To execute one of these measures, a trained driller selects an option and is required to confirm it with a two-handed keyboard sequence. This approach means an operator can’t unintentionally or accidentally perform an action, but it also frees the operator from performing a time-consuming confirmation process that could put lives at risk during an emergency.
Preventing Destructive Errors
Even without a complete view of the emergency alert application used in Hawaii, we can make some suggestions. An ideal redesign would put actual alerts in one section, separate from all the other app info. Github does this with the “Danger Zone.” This is a special section at the bottom of a repository’s settings for all destructive actions where a user must type the name of the code repository before proceeding. That’s much more compelling than reading (or, in many cases, ignoring) a simple confirmation popup, and it also requires the user to ensure she is working in the intended space.
Other ideas that sound helpful, but could be problematic, involve redesigning the confirmation screen. In this case, the user has to confirm his choice, but this only matters if the user recognizes that he has chosen the wrong option. Most people presented with a yes/no popup dialog may ignore the prompt. This tendency even has a name: acceptance fatigue. A simple confirmation is not enough to verify intent on the part of the user.
A second user could be required to confirm a real alert, but that risks not getting the alert out fast enough when seconds matter. What if the second operator is temporarily indisposed? This fails the test of speed in an actual emergency.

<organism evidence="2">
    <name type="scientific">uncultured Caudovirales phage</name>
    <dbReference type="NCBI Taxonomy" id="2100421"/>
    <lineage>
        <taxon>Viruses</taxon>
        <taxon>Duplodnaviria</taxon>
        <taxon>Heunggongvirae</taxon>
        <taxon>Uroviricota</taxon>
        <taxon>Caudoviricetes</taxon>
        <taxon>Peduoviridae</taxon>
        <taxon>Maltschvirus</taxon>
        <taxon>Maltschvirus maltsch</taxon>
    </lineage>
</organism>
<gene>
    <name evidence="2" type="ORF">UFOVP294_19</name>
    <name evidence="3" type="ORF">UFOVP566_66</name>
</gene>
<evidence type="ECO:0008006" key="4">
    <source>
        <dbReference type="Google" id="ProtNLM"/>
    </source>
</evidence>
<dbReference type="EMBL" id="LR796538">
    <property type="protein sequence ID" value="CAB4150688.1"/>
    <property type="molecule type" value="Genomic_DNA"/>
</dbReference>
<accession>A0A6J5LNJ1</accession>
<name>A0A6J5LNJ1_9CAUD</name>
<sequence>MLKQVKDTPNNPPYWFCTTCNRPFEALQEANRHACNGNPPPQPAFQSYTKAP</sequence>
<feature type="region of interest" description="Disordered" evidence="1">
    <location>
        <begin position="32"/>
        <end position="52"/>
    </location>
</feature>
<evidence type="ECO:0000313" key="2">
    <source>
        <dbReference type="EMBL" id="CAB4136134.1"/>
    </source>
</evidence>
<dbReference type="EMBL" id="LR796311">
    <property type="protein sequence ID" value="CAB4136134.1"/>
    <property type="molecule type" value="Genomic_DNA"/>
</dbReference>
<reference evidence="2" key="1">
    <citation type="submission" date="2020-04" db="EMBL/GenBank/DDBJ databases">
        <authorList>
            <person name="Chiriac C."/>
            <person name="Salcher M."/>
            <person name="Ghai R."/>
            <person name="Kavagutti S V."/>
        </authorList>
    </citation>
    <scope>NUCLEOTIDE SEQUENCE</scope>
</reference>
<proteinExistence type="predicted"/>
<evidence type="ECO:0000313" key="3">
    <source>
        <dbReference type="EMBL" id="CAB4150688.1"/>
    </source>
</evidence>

The two-handed keyboard sequence for performing an emergency measure on a BOP works so well because:
- It requires intention; it’s a complex action that the user cannot perform arbitrarily.
- It’s fast; a trained operator can perform the operation within seconds in an actual emergency.
Appreciating the fact that changing emergency management software is probably a long and difficult process, there are minor changes that can be made today to prevent these serious errors. Separate the test alerts from the real ones and put a dummy option as a spacer between the two. Use a naming convention, such as putting the word “Test” in front of all test alerts. Consistent capitalization, where only actual alerts are capitalized, would reinforce the differences further and add a third level of visual distinction. This is all a good start and could help prevent future false alarms if implemented thoughtfully.
When the stakes aren’t high, it can be easy to ignore such use cases, but at GE we design for these scenarios every day. We’ve learned over time what the false alarm in Hawaii has acutely illustrated; sometimes the more valuable design decision is to prevent mistakes by making high-consequence actions more difficult, ensuring that the user is acting thoughtfully and with intention. With some thoughtful intention on the part of the designer, hopefully we can prevent these kinds of scenarios from happening again.
Special thanks to Tali Marcus and Matt Jones for their comments and critiques.